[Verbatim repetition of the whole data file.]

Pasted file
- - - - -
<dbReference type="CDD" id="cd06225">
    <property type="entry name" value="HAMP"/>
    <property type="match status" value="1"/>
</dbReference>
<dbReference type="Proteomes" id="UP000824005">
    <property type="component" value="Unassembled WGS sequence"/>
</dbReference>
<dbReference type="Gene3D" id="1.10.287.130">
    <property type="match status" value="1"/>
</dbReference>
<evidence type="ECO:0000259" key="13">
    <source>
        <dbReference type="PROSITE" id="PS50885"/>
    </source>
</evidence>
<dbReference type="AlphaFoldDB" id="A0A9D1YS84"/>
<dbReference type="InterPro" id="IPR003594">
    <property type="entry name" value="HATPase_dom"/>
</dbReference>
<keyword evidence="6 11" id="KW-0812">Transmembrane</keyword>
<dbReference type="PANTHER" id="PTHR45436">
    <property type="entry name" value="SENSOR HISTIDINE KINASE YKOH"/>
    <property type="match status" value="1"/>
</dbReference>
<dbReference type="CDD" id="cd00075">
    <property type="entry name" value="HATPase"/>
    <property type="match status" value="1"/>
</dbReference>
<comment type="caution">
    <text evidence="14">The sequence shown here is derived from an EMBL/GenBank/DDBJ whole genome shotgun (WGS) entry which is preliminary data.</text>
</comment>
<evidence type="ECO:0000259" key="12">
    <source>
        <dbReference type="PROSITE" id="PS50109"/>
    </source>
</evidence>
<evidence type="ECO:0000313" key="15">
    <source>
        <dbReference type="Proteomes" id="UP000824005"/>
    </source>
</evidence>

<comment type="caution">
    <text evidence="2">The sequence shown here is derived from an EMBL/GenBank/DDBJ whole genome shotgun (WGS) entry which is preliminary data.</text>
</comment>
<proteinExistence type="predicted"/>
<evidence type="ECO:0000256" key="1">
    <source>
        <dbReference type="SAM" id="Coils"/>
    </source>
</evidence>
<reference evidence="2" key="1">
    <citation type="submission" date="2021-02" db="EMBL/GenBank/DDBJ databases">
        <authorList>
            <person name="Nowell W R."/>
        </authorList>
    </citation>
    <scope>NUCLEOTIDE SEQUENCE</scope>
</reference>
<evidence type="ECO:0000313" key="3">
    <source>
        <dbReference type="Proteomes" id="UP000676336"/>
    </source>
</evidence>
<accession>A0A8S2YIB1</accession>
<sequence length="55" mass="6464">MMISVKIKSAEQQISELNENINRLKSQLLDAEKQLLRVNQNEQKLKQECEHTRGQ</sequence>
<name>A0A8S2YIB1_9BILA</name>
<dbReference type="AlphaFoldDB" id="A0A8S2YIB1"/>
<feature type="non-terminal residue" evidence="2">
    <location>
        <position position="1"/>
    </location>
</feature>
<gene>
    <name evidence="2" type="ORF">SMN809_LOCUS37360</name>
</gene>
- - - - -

<dbReference type="CDD" id="cd06225">
    <property type="entry name" value="HAMP"/>
    <property type="match status" value="1"/>
</dbReference>
<dbReference type="Proteomes" id="UP000824005">
    <property type="component" value="Unassembled WGS sequence"/>
</dbReference>
<dbReference type="Gene3D" id="1.10.287.130">
    <property type="match status" value="1"/>
</dbReference>
<evidence type="ECO:0000259" key="13">
    <source>
        <dbReference type="PROSITE" id="PS50885"/>
    </source>
</evidence>
<dbReference type="AlphaFoldDB" id="A0A9D1YS84"/>
<dbReference type="InterPro" id="IPR003594">
    <property type="entry name" value="HATPase_dom"/>
</dbReference>
<keyword evidence="6 11" id="KW-0812">Transmembrane</keyword>
<dbReference type="PANTHER" id="PTHR45436">
    <property type="entry name" value="SENSOR HISTIDINE KINASE YKOH"/>
    <property type="match status" value="1"/>
</dbReference>
<dbReference type="CDD" id="cd00075">
    <property type="entry name" value="HATPase"/>
    <property type="match status" value="1"/>
</dbReference>
<comment type="caution">
    <text evidence="14">The sequence shown here is derived from an EMBL/GenBank/DDBJ whole genome shotgun (WGS) entry which is preliminary data.</text>
</comment>
<evidence type="ECO:0000259" key="12">
    <source>
        <dbReference type="PROSITE" id="PS50109"/>
    </source>
</evidence>
<evidence type="ECO:0000313" key="15">
    <source>
        <dbReference type="Proteomes" id="UP000824005"/>
    </source>
</evidence>

<comment type="caution">
    <text evidence="2">The sequence shown here is derived from an EMBL/GenBank/DDBJ whole genome shotgun (WGS) entry which is preliminary data.</text>
</comment>
<proteinExistence type="predicted"/>
<evidence type="ECO:0000256" key="1">
    <source>
        <dbReference type="SAM" id="Coils"/>
    </source>
</evidence>
<reference evidence="2" key="1">
    <citation type="submission" date="2021-02" db="EMBL/GenBank/DDBJ databases">
        <authorList>
            <person name="Nowell W R."/>
        </authorList>
    </citation>
    <scope>NUCLEOTIDE SEQUENCE</scope>
</reference>
<evidence type="ECO:0000313" key="3">
    <source>
        <dbReference type="Proteomes" id="UP000676336"/>
    </source>
</evidence>
<accession>A0A8S2YIB1</accession>
<sequence length="55" mass="6464">MMISVKIKSAEQQISELNENINRLKSQLLDAEKQLLRVNQNEQKLKQECEHTRGQ</sequence>
<name>A0A8S2YIB1_9BILA</name>
<dbReference type="AlphaFoldDB" id="A0A8S2YIB1"/>
<feature type="non-terminal residue" evidence="2">
    <location>
        <position position="1"/>
    </location>
</feature>
<gene>
    <name evidence="2" type="ORF">SMN809_LOCUS37360</name>
</gene>